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II: HER WORDS • Fiction


I know because it’s the same one dad uses as a screwdriver whenever the vent in my room comes loose. He kept it in the top drawer of the table on what used to be mom’s side of the bed. I think he’s talking again, but it


sounds far away. Behind a few closed doors, maybe. Or in the back yard. The window is closed and suddenly I’m acutely aware of it. The air starts to reek of disinfectant and mint gum. I tap my foot to make it go away. It only gets stronger. I drive my face into my knees and slam the flat of my palms over my ears. I can still smell it. I can still hear him. I force my eyelids as close together as they can go, trying to disappear. ________


“We’ve got everything under control, sir. He’s fine”


My father wears an oversized


leather jacket everywhere he goes. It has a pocket on the inside where he used to hide his cigarettes from mom. He quit smoking after she left. Pitch black eyes look down on me. The pillow under my head turns hot and rock hard. That same almost-white colors the ceiling. I close my eyes and pretend it isn’t there. When I open them, I see the doctor’s glasses on the table beside me, barely registering his slumped figure in the chair. He rests his head gingerly in the palm of his hand, eyes peaking through fingers. The clock on the wall behind him is an hour later than it should be. Dad pulls a dusty chair up to the


couch. We’ve been through this. I can’t remember when but this has happened before. Time and time again. He reaches for my hand. The tears don’t make sense to me.


________ “I love you.” I was five years old the first time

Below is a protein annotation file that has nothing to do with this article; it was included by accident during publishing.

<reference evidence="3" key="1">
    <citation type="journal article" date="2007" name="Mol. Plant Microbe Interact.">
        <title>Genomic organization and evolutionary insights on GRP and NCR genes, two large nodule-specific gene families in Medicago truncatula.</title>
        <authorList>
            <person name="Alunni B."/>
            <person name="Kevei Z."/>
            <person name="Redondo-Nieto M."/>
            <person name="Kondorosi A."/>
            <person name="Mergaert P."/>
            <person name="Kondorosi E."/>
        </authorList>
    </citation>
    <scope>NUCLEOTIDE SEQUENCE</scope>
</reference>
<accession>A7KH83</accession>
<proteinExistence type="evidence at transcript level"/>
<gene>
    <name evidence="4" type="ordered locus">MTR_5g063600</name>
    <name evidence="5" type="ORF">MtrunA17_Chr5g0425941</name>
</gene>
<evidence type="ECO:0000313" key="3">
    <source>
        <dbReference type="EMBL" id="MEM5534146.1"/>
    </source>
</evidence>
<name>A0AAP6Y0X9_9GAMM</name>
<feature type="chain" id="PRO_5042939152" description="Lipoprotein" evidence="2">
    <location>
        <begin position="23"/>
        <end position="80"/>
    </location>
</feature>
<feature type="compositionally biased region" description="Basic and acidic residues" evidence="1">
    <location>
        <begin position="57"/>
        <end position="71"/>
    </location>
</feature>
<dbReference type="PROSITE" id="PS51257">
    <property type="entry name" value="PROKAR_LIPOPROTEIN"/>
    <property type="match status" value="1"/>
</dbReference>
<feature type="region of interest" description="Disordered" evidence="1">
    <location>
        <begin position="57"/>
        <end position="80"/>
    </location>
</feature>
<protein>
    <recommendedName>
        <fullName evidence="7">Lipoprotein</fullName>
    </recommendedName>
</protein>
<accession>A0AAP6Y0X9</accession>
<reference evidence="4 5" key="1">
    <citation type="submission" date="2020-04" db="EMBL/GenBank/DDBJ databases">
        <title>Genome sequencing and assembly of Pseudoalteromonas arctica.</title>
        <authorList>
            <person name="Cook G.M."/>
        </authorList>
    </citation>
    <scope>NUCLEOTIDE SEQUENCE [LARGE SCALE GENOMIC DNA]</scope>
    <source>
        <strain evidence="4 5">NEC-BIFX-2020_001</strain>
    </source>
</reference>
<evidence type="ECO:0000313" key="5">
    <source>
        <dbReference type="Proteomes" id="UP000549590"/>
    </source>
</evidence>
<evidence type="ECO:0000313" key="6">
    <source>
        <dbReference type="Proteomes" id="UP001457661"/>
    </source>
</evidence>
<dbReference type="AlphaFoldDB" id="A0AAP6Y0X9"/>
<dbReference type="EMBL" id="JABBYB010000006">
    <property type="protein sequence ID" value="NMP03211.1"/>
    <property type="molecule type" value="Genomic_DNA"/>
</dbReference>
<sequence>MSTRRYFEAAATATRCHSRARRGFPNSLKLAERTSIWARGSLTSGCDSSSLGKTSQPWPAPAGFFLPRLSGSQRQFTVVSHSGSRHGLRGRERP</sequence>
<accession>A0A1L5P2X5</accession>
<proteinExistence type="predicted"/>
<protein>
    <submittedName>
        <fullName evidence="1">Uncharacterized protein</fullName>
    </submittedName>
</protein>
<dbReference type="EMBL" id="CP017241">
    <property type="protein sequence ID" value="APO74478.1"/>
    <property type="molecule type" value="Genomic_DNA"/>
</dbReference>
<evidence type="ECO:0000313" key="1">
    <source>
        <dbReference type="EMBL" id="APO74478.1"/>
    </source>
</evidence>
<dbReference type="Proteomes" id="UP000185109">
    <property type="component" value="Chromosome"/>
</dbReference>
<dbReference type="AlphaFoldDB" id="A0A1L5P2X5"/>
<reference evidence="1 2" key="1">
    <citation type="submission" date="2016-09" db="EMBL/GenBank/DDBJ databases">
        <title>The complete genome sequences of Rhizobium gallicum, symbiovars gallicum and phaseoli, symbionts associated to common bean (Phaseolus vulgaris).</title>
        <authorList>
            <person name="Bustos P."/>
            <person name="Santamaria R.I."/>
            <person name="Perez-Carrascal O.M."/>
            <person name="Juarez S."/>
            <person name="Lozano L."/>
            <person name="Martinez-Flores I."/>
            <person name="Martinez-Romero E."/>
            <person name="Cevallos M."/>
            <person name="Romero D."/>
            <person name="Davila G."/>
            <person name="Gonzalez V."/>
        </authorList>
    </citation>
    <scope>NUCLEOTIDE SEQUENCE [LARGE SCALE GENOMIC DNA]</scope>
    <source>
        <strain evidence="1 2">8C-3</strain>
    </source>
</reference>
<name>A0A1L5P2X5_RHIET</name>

that I knew my dad was my dad. Before then, he was just a strange figure attached to mom, but one day she left. I sat on the couch as she walked out the door with a suitcase in her hand. He followed her out, yelling words I don’t remember with these same tears running down his cheeks. He came back inside after a while. The door stood open for days. Finally, my father closed it and approached me. I saw his face clearly for the first time as he sat me on his lap. Mommy was going on a trip. She didn’t know when she would come home, but she loved me. I tried to believe him. That was one long vacation mom


took. It wasn’t until I was ten that I noticed her signature on the birthday cards she sent me was the identical to the one on my dad’s. She stopped writing notes after that. My mother could never find me when I disappeared. I would wake up in my bed alone and make my way down to the couch. She was always fast asleep next to a bottle; dad slouched next to her looking tired. The mornings after I went away


were always the best. Dad decided he needed to overcompensate. I never remember where I go, but I can still smell the pancakes that lingered in the air every time I found my way back. I would walk down the stairs to the kitchen and plop myself on one of the terribly pink paisley chairs around our table. A heaping plate of pancakes and sausage would appear before me. It was as though nothing had happened. As though there were not two or three extra days crossed off the landscapes calendar that hung next to the stove. Sometimes there was a whole new picture up. I would always examine it closely; worried that this might be the only chance I have to look. _______


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